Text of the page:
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Are you a pack-horse or a packing pro?

The truth is I am a horrendous packer. I frequently fly between different states to see friends and family, and despite the frequent travels my packing habits have gotten way out of hand! When I travel, it’s generally for 4-days but I will still pack a bag big enough to travel overseas for a month. I do blame it on all the washing I’m so kindly hope my Mum will ‘assist’ me washing when I return home, but reality is that I prefer to be over-prepared rather than underprepared. Somehow I’m going to have to change my packing habits in little under a month and here’s how I’m going to do it!

Location, Location, Location
The first thing everybody tells us is to pack for the location, but it often seems like if the weather channel says it’s going to be sunny, there’s a good chance of rain. Despite this, I firmly believe that if you are heading to a summer location, pack for summer! Just do remember to include at least one pair of pants (preferably not jeans as they are a travellers worst nightmare when wet!) and a sturdy rain jacket. If you don’t have a rain jacket at home DON’T BUY ONE, buy one overseas IF and WHEN you need it. If it does turn out to be sunny you’ll just be lugging weight around in your bag for no reason and in a lot of countries (particularly throughout Asia) clothes are so much cheaper.

Travel Unplugged
Being ‘unplugged’ from the world for any period of time is daunting for many people. “How will I be able to ring my mum/dad/boyfriend/sister/auntie/second-cousins-twice-removed/dog if I don’t have my mobile/iPhone/laptop?” but the reality is on-the-road there is going to be pay-phones in hostels and internet cafes everywhere. Whilst there are a huge number of people turning into flashpackers, it really isn’t essential to carry around two laptops/iPhone/iPod touches/video recorder/two cameras/10 interchangeable lens plus all the accessories needed with them. By travelling ‘unplugged’ you get to take in all the sites and sounds of the location whilst not being hidden behind another screen. You’ll be more approachable, and you will also take the time to talk to locals.
If you really can’t travel unplugged be savvy when choosing what items you take with you. If you’re a photographer or learning to be – take your camera and two lenses which will suit all purposes. I suggest a great zoom lens and, depending on location, a wide angle is all you really need. If you’re a film student, take youcamcorderer but ensure it has a photo mode so you can still take some decent snaps. If you can’t travel without a laptop, consider buying a netbook (I have a a HP Mini which I love and would recommend to anyone, but I have heard good things about the Asus EEEPC range as well). They’re so small, very versatile and weigh nearly nothing – perfect!

Lay everything out
My Mum always taught me to lay my clothing out on my bed and then work from there. It has been estimated that people, particularly woman, will pack three times the amount of things they really need and having it all laid out before you helps sort out the essentials and the excess. Will that top be suitable with both pairs of pants and the skirt I bought? Will that pair of shoes goes with everything? Alright, keep it. How often will I have access to washing? Will these clothes suit the weather of the location/locations I’m going? If not get rid of it.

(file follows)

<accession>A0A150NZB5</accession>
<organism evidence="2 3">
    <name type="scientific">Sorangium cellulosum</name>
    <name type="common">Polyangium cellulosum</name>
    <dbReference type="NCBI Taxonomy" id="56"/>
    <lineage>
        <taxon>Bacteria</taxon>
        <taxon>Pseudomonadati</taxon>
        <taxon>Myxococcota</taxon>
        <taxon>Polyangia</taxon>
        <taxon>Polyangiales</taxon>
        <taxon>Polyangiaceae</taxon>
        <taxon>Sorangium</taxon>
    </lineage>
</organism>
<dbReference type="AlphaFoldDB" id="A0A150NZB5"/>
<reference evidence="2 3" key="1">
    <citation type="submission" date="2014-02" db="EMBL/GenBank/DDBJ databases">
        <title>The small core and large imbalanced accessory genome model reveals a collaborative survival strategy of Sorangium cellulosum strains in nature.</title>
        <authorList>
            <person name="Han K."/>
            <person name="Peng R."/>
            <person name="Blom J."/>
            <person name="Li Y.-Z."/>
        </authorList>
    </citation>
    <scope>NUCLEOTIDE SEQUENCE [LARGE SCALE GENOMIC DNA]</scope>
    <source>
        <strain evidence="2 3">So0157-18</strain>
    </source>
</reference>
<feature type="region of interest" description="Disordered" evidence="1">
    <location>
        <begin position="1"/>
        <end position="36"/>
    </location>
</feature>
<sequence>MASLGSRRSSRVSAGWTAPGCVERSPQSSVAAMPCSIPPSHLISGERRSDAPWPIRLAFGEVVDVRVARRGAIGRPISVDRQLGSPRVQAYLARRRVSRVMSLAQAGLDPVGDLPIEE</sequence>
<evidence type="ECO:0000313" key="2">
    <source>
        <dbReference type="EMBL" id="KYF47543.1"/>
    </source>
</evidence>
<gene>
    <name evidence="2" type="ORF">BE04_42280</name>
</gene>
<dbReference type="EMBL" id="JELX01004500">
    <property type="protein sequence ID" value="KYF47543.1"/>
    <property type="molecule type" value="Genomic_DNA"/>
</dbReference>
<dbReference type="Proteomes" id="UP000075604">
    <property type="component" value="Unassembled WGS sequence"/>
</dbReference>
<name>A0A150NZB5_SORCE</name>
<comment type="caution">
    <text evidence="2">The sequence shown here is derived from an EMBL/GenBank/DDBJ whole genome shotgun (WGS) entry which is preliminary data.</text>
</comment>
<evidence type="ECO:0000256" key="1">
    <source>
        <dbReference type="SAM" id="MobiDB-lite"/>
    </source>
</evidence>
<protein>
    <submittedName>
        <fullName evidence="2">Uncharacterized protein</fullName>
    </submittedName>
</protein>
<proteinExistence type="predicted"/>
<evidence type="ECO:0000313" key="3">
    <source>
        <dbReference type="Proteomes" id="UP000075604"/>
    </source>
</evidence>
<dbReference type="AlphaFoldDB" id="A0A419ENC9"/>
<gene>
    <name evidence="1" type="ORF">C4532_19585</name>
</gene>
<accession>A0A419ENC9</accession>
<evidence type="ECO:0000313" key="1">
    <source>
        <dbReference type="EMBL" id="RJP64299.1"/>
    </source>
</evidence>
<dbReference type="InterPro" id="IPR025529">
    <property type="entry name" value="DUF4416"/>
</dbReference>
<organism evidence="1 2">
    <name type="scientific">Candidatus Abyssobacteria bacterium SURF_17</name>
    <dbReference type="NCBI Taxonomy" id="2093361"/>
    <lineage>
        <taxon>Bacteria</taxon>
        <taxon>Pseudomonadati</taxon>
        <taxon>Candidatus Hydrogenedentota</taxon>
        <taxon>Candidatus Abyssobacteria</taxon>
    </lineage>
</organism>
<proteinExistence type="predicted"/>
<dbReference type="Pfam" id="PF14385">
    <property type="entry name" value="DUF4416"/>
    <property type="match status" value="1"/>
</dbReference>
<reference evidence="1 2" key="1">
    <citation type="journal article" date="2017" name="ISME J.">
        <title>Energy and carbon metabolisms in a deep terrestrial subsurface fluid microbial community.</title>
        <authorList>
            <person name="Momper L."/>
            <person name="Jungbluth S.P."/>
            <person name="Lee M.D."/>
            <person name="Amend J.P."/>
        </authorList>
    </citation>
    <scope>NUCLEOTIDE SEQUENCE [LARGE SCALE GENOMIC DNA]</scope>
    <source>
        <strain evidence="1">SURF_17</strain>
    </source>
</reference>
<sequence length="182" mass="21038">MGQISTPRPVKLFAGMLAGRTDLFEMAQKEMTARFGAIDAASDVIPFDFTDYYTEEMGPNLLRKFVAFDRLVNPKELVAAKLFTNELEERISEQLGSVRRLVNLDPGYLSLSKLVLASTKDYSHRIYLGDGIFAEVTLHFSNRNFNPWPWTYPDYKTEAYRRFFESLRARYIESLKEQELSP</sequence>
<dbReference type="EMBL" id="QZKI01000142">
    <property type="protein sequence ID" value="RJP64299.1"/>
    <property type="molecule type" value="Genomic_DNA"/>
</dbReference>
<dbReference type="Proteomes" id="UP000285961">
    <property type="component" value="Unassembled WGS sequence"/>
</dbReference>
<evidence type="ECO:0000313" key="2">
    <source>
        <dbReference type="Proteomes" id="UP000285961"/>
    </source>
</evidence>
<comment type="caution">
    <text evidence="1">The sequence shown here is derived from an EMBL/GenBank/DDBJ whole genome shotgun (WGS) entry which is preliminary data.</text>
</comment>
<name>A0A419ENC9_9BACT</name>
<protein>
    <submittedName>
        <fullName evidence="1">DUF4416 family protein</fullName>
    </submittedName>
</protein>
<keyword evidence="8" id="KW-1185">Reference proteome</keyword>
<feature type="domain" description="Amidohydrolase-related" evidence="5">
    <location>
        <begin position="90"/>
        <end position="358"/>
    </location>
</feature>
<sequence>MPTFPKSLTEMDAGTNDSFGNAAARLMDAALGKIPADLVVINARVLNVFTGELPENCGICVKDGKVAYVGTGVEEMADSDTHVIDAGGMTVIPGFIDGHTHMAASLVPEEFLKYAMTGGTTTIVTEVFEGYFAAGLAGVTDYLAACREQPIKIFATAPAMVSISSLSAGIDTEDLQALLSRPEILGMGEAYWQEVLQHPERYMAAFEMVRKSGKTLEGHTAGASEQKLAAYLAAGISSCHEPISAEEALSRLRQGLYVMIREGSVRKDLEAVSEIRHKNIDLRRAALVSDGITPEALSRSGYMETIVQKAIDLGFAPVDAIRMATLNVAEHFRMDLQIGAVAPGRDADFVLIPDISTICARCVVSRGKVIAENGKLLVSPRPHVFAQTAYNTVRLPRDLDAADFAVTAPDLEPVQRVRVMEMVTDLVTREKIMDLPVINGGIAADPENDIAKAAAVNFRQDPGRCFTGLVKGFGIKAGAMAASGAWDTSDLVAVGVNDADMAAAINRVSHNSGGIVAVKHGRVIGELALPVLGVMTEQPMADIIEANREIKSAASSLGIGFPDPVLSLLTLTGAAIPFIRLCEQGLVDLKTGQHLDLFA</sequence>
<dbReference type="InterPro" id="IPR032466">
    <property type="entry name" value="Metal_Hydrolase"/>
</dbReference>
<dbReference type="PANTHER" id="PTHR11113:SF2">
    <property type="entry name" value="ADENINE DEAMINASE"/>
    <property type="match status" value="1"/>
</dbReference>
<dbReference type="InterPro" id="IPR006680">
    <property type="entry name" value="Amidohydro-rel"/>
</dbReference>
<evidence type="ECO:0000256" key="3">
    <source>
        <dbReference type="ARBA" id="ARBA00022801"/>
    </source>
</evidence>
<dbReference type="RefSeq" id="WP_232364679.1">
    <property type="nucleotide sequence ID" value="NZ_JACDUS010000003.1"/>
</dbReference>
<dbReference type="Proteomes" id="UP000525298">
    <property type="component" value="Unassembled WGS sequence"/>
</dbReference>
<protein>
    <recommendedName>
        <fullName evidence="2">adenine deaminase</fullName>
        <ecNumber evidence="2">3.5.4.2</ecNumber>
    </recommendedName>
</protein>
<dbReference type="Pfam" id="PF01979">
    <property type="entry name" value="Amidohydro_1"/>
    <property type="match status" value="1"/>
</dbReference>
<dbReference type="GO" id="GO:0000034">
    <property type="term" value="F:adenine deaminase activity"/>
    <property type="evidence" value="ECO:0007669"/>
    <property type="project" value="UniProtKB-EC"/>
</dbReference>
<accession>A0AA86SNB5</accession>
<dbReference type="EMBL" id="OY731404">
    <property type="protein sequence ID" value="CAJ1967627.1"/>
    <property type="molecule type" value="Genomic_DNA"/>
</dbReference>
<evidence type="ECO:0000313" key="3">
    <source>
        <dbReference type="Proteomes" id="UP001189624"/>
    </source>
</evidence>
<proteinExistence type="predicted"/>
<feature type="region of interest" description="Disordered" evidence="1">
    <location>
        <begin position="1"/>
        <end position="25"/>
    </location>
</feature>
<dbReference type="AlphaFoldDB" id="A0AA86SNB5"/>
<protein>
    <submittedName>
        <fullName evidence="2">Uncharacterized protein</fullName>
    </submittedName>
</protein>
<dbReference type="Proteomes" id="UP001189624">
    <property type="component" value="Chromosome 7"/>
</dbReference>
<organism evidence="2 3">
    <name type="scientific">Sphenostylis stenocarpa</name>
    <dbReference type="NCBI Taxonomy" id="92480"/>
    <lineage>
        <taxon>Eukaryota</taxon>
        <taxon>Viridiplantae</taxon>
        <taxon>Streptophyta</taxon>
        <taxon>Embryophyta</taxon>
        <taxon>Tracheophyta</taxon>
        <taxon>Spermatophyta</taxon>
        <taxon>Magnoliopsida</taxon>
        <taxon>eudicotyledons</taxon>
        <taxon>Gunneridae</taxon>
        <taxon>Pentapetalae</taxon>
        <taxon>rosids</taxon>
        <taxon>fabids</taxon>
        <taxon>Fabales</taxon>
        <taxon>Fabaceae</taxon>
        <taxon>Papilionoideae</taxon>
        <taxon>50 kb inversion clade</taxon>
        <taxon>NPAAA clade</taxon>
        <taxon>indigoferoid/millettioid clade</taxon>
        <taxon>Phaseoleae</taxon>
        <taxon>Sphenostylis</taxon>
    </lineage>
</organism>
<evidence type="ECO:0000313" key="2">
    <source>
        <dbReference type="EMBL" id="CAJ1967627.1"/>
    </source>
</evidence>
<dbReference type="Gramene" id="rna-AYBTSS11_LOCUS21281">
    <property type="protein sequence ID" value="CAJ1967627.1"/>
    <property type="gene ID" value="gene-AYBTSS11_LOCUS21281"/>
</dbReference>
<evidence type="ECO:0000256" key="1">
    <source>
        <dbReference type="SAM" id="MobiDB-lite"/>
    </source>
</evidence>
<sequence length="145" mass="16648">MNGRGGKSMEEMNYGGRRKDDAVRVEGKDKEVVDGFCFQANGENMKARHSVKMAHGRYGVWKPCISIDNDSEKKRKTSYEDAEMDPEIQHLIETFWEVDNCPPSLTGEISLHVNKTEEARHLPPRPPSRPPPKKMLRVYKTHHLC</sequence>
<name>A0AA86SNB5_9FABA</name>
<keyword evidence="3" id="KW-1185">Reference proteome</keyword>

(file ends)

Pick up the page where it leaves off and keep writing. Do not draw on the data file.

Another handy hint is to buy basic colours which will work with everything – black, white, navy and grey.

Zip-lock Bags
When I first read about using zip-lock bags to increase the amount of room you have when packing, I honestly thought the writer was crazy. Upon thinking about it more, I realised that there were really not that much difference between zip-lock bags and the space-saver bags the infomercial channel had almost convinced me to buy.
All you need is a couple of jumbo sized bags, fold the clothing neatly, and slide it into the bag. When you have placed the desired amount of clothing in, or the bag is full, simply seal half of the bag and then using your hands, press out as much air from the baggie and seal it off. I find that using sandwich sized bags are often good for underwear and socks!

Limit Yourself
For my round-the-world trip I have decided I need a bag limit or I will take everything regardless of if I will need it or not. I have decided that one large suitcase (to check-on board), one backpack or wheeled overnight back and my laptop case is all I will take. Yes, that does mean my camera will have to fit into one of my onboard bags!
By placing a limit on yourself it forces you to think, “Do I really need this?” A general rule of thumb is: if you can buy it at your destination, don’t take it!

It’s nice to be prepared for everything on the road so don’t remember to take that item that makes you feel good, but be practical because it will save you spending hours looking through your gear finding things, or the stress if you lose something. If you have to carry items up stairs, or load your suitcase/pack into buses or taxis, you face the risk of permanently injuring your back. So, do you want to be a pack-horse or a packing pro?


Helpful packing sites
One Bag – Doug Dyment is convinced you can travel anywhere with just one bag
What’s in the Pack, Travel Tips for Backpacking Light! – Nick Vivion has some great basic tips for backpacking which people often forget.
Packing a Backpack – Simple and easy way to pack for your around the world trip.
How to Pack your Backpack for an Around the World Trip – It’s a little quiet but he brings up a great organisational tool ‘Packing Squares’!

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